It's August, and that means it's time for one of the best meteor showers of the year, the Perseids. This shower occurs every year around August 11-12-13, bringing with it the promise of 50-100 meteors per hour under ideal viewing conditions. There are a lot of great resources on the web to learn about it (see below). For San Francisco and Bay Area residents, here are my thoughts on how to best enjoy it.
In the City: San Francisco and the Bay Area have a bit too much light pollution to see all of the meteors clearly, but you will certainly see some within city limits. The most important things are (a) to have a broad horizon with a view of as much of the sky as possible, and (b) to situate yourself in as dark of a spot as you can find, ideally shaded from streetlights or houselights. Let your eyes adapt and look overhead; you could see 5-10 per hour.
Outside the City: The best way to enjoy a meteor shower is outside of city limits, where darkness prevails and you have a broad view of the sky. As with any stargazing endeavor, you want to dress warmly and bring along creature comforts such as a sleeping bag, lawn chair, and a warm drink. Give yourself plenty of time to dark-adapt. And do this with friends -- it's much more fun when you share this with others.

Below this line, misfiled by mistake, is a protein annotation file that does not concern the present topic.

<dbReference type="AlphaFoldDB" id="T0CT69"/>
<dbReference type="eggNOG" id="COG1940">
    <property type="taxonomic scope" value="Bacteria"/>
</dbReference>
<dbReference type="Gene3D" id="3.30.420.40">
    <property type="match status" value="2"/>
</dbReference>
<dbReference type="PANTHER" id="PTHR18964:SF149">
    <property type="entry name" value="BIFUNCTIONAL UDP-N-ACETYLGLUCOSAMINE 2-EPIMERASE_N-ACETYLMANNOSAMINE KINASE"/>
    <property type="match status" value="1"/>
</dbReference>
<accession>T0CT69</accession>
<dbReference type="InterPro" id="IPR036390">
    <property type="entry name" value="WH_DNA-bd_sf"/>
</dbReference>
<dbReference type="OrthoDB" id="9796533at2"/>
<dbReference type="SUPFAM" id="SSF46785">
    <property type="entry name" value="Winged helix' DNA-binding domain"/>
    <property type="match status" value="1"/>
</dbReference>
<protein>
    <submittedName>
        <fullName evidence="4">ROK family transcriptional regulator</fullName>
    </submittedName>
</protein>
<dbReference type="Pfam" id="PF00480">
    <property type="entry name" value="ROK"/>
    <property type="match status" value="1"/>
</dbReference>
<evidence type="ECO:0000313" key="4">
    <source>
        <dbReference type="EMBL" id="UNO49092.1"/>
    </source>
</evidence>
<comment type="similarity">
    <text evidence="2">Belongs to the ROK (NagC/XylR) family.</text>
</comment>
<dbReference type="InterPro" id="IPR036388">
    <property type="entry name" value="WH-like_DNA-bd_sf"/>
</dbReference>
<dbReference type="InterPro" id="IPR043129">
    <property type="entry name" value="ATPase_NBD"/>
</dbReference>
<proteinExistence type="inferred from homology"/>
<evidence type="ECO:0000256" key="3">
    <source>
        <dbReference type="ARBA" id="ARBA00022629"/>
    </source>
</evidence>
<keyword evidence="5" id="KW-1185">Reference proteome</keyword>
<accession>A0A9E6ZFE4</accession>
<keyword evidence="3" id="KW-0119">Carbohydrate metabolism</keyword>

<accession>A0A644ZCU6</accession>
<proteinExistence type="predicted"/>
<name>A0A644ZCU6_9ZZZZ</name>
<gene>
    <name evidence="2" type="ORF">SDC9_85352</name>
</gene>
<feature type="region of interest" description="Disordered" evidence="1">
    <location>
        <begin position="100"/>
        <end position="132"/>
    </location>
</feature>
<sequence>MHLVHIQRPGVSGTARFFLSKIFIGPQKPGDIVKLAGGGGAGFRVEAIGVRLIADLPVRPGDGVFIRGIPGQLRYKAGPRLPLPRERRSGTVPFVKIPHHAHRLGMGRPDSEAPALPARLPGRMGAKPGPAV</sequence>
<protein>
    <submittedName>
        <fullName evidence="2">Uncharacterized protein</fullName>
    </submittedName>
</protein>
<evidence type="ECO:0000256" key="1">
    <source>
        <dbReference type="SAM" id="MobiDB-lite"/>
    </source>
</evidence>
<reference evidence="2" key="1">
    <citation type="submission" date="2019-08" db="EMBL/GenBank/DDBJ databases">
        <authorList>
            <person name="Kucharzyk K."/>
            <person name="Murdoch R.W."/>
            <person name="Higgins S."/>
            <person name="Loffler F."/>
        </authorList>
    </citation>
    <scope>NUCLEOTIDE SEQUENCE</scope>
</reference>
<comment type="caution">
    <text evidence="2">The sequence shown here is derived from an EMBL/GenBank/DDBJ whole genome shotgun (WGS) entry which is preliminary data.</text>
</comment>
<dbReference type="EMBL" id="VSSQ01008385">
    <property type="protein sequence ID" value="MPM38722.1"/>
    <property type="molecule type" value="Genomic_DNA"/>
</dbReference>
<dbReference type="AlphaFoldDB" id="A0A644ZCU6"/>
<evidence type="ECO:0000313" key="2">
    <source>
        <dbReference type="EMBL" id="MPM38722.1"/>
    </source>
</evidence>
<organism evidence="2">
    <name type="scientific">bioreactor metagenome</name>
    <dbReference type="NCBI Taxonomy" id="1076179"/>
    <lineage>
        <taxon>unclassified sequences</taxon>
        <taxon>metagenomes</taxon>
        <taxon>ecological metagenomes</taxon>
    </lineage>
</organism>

Where to look: Directly overhead. They appear to originate from a spot in the eastern sky in the constellation Perseus, but they will be visible over all of the night sky.
When to look: meteor showers are always best viewed after midnight, when the rate of meteors goes up considerably. The peak nights for the 2013 Perseids are Sunday night (11th-12th) and Monday night (12th-13th), although Saturday night August 10th will be a fine night as well, as the meteors start to approach their peak and the weekend is in full swing.
In you live in the Bay Area, join the San Francisco Amateur Astronomers high atop Mt. Tamalpais for a full evening of astronomy and meteor watching on Saturday 10th. We'll have a lecture, star gazing through telescopes, and meteor viewing until 1:00 am. Admission is free. More details here: http://www.sfaa-astronomy.org/
Here are two excellent web resources on the Perseids:
Enjoy the show!